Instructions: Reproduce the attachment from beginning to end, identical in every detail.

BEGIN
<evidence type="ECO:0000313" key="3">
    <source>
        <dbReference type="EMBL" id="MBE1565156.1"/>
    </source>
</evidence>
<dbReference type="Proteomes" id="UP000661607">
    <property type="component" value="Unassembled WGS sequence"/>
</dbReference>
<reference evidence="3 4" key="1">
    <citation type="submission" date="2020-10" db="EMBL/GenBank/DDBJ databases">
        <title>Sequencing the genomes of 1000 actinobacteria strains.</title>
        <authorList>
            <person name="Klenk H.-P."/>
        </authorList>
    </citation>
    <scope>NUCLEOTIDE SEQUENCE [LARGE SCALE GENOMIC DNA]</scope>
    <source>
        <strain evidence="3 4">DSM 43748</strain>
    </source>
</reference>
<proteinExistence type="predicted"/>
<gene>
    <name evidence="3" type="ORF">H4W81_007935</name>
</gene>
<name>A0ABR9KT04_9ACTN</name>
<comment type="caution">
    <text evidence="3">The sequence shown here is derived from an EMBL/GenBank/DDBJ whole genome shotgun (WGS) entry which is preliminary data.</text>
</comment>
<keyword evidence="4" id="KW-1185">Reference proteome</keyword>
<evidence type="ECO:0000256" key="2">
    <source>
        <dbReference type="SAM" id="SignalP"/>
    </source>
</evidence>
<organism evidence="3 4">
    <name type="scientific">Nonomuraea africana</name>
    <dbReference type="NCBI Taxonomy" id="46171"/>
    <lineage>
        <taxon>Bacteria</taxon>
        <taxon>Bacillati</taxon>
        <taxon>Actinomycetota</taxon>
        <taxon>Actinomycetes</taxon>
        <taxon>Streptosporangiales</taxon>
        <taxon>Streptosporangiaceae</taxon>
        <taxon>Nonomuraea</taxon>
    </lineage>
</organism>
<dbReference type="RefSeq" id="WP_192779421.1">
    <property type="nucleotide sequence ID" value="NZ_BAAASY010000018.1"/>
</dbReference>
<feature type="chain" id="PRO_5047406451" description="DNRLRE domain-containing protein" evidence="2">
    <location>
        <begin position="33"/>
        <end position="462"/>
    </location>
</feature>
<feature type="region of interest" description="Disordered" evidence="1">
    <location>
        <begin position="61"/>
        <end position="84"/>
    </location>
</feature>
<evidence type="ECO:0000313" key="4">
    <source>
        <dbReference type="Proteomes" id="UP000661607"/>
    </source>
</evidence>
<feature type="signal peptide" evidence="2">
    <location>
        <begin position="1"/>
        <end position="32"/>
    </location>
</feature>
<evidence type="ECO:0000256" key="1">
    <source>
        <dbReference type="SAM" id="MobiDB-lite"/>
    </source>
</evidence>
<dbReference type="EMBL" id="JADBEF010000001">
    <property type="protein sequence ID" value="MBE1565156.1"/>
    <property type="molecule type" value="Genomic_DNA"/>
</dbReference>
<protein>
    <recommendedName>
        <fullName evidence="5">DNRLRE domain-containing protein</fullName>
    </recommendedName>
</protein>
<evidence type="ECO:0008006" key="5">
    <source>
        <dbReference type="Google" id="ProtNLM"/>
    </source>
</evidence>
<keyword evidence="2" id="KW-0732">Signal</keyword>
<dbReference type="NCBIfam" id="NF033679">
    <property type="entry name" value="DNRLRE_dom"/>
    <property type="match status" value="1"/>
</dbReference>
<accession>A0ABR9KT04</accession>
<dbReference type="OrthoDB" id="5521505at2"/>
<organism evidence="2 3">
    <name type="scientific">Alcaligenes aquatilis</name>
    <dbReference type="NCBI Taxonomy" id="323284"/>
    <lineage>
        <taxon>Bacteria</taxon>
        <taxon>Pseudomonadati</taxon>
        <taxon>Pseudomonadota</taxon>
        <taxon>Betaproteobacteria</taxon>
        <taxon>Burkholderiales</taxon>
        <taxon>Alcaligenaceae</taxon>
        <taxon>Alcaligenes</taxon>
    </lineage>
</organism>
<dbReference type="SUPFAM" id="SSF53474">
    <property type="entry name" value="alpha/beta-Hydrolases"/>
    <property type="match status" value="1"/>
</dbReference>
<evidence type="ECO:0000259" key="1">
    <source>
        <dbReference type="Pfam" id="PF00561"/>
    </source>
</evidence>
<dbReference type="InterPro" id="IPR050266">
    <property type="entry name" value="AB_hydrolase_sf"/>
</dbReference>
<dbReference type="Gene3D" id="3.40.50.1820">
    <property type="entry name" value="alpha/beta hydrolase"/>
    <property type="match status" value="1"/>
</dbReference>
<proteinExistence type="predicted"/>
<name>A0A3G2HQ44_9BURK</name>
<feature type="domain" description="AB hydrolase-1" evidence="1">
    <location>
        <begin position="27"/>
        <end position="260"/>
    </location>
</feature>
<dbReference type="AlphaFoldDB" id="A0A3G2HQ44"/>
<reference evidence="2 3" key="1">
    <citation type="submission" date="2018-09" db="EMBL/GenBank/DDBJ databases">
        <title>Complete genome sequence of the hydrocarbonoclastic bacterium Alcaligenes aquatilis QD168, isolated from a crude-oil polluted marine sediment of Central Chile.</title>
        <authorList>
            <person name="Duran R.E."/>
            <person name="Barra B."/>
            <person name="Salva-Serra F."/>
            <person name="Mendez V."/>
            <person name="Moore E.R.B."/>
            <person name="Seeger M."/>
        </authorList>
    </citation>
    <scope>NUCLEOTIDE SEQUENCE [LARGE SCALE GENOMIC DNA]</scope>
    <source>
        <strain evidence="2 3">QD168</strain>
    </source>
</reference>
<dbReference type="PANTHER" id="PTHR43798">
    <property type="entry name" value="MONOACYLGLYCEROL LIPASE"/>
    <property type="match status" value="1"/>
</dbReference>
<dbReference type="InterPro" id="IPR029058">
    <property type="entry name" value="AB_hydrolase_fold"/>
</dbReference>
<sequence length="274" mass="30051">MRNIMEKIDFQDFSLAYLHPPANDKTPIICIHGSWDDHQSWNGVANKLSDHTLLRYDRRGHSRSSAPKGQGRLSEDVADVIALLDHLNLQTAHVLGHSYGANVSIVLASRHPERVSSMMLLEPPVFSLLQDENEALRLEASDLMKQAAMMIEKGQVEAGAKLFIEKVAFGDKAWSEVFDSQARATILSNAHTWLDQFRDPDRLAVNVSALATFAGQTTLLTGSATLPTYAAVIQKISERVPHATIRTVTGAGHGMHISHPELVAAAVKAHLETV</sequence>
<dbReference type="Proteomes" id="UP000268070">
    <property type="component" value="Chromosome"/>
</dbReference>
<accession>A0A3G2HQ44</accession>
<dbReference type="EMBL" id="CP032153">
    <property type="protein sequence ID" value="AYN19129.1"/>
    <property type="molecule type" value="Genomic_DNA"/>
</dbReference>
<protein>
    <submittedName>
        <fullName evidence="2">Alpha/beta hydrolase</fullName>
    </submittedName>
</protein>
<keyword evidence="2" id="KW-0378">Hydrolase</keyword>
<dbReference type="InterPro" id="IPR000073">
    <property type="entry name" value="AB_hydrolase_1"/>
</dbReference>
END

<evidence type="ECO:0000313" key="3">
    <source>
        <dbReference type="EMBL" id="MBE1565156.1"/>
    </source>
</evidence>
<dbReference type="Proteomes" id="UP000661607">
    <property type="component" value="Unassembled WGS sequence"/>
</dbReference>
<reference evidence="3 4" key="1">
    <citation type="submission" date="2020-10" db="EMBL/GenBank/DDBJ databases">
        <title>Sequencing the genomes of 1000 actinobacteria strains.</title>
        <authorList>
            <person name="Klenk H.-P."/>
        </authorList>
    </citation>
    <scope>NUCLEOTIDE SEQUENCE [LARGE SCALE GENOMIC DNA]</scope>
    <source>
        <strain evidence="3 4">DSM 43748</strain>
    </source>
</reference>
<proteinExistence type="predicted"/>
<gene>
    <name evidence="3" type="ORF">H4W81_007935</name>
</gene>
<name>A0ABR9KT04_9ACTN</name>
<comment type="caution">
    <text evidence="3">The sequence shown here is derived from an EMBL/GenBank/DDBJ whole genome shotgun (WGS) entry which is preliminary data.</text>
</comment>
<keyword evidence="4" id="KW-1185">Reference proteome</keyword>
<evidence type="ECO:0000256" key="2">
    <source>
        <dbReference type="SAM" id="SignalP"/>
    </source>
</evidence>
<organism evidence="3 4">
    <name type="scientific">Nonomuraea africana</name>
    <dbReference type="NCBI Taxonomy" id="46171"/>
    <lineage>
        <taxon>Bacteria</taxon>
        <taxon>Bacillati</taxon>
        <taxon>Actinomycetota</taxon>
        <taxon>Actinomycetes</taxon>
        <taxon>Streptosporangiales</taxon>
        <taxon>Streptosporangiaceae</taxon>
        <taxon>Nonomuraea</taxon>
    </lineage>
</organism>
<dbReference type="RefSeq" id="WP_192779421.1">
    <property type="nucleotide sequence ID" value="NZ_BAAASY010000018.1"/>
</dbReference>
<feature type="chain" id="PRO_5047406451" description="DNRLRE domain-containing protein" evidence="2">
    <location>
        <begin position="33"/>
        <end position="462"/>
    </location>
</feature>
<feature type="region of interest" description="Disordered" evidence="1">
    <location>
        <begin position="61"/>
        <end position="84"/>
    </location>
</feature>
<evidence type="ECO:0000313" key="4">
    <source>
        <dbReference type="Proteomes" id="UP000661607"/>
    </source>
</evidence>
<feature type="signal peptide" evidence="2">
    <location>
        <begin position="1"/>
        <end position="32"/>
    </location>
</feature>
<evidence type="ECO:0000256" key="1">
    <source>
        <dbReference type="SAM" id="MobiDB-lite"/>
    </source>
</evidence>
<dbReference type="EMBL" id="JADBEF010000001">
    <property type="protein sequence ID" value="MBE1565156.1"/>
    <property type="molecule type" value="Genomic_DNA"/>
</dbReference>
<protein>
    <recommendedName>
        <fullName evidence="5">DNRLRE domain-containing protein</fullName>
    </recommendedName>
</protein>
<evidence type="ECO:0008006" key="5">
    <source>
        <dbReference type="Google" id="ProtNLM"/>
    </source>
</evidence>
<keyword evidence="2" id="KW-0732">Signal</keyword>
<dbReference type="NCBIfam" id="NF033679">
    <property type="entry name" value="DNRLRE_dom"/>
    <property type="match status" value="1"/>
</dbReference>
<accession>A0ABR9KT04</accession>
<dbReference type="OrthoDB" id="5521505at2"/>
<organism evidence="2 3">
    <name type="scientific">Alcaligenes aquatilis</name>
    <dbReference type="NCBI Taxonomy" id="323284"/>
    <lineage>
        <taxon>Bacteria</taxon>
        <taxon>Pseudomonadati</taxon>
        <taxon>Pseudomonadota</taxon>
        <taxon>Betaproteobacteria</taxon>
        <taxon>Burkholderiales</taxon>
        <taxon>Alcaligenaceae</taxon>
        <taxon>Alcaligenes</taxon>
    </lineage>
</organism>
<dbReference type="SUPFAM" id="SSF53474">
    <property type="entry name" value="alpha/beta-Hydrolases"/>
    <property type="match status" value="1"/>
</dbReference>
<evidence type="ECO:0000259" key="1">
    <source>
        <dbReference type="Pfam" id="PF00561"/>
    </source>
</evidence>
<dbReference type="InterPro" id="IPR050266">
    <property type="entry name" value="AB_hydrolase_sf"/>
</dbReference>
<dbReference type="Gene3D" id="3.40.50.1820">
    <property type="entry name" value="alpha/beta hydrolase"/>
    <property type="match status" value="1"/>
</dbReference>
<proteinExistence type="predicted"/>
<name>A0A3G2HQ44_9BURK</name>
<feature type="domain" description="AB hydrolase-1" evidence="1">
    <location>
        <begin position="27"/>
        <end position="260"/>
    </location>
</feature>
<dbReference type="AlphaFoldDB" id="A0A3G2HQ44"/>
<reference evidence="2 3" key="1">
    <citation type="submission" date="2018-09" db="EMBL/GenBank/DDBJ databases">
        <title>Complete genome sequence of the hydrocarbonoclastic bacterium Alcaligenes aquatilis QD168, isolated from a crude-oil polluted marine sediment of Central Chile.</title>
        <authorList>
            <person name="Duran R.E."/>
            <person name="Barra B."/>
            <person name="Salva-Serra F."/>
            <person name="Mendez V."/>
            <person name="Moore E.R.B."/>
            <person name="Seeger M."/>
        </authorList>
    </citation>
    <scope>NUCLEOTIDE SEQUENCE [LARGE SCALE GENOMIC DNA]</scope>
    <source>
        <strain evidence="2 3">QD168</strain>
    </source>
</reference>
<dbReference type="PANTHER" id="PTHR43798">
    <property type="entry name" value="MONOACYLGLYCEROL LIPASE"/>
    <property type="match status" value="1"/>
</dbReference>
<dbReference type="InterPro" id="IPR029058">
    <property type="entry name" value="AB_hydrolase_fold"/>
</dbReference>
<sequence length="274" mass="30051">MRNIMEKIDFQDFSLAYLHPPANDKTPIICIHGSWDDHQSWNGVANKLSDHTLLRYDRRGHSRSSAPKGQGRLSEDVADVIALLDHLNLQTAHVLGHSYGANVSIVLASRHPERVSSMMLLEPPVFSLLQDENEALRLEASDLMKQAAMMIEKGQVEAGAKLFIEKVAFGDKAWSEVFDSQARATILSNAHTWLDQFRDPDRLAVNVSALATFAGQTTLLTGSATLPTYAAVIQKISERVPHATIRTVTGAGHGMHISHPELVAAAVKAHLETV</sequence>
<dbReference type="Proteomes" id="UP000268070">
    <property type="component" value="Chromosome"/>
</dbReference>
<accession>A0A3G2HQ44</accession>
<dbReference type="EMBL" id="CP032153">
    <property type="protein sequence ID" value="AYN19129.1"/>
    <property type="molecule type" value="Genomic_DNA"/>
</dbReference>
<protein>
    <submittedName>
        <fullName evidence="2">Alpha/beta hydrolase</fullName>
    </submittedName>
</protein>
<keyword evidence="2" id="KW-0378">Hydrolase</keyword>
<dbReference type="InterPro" id="IPR000073">
    <property type="entry name" value="AB_hydrolase_1"/>
</dbReference>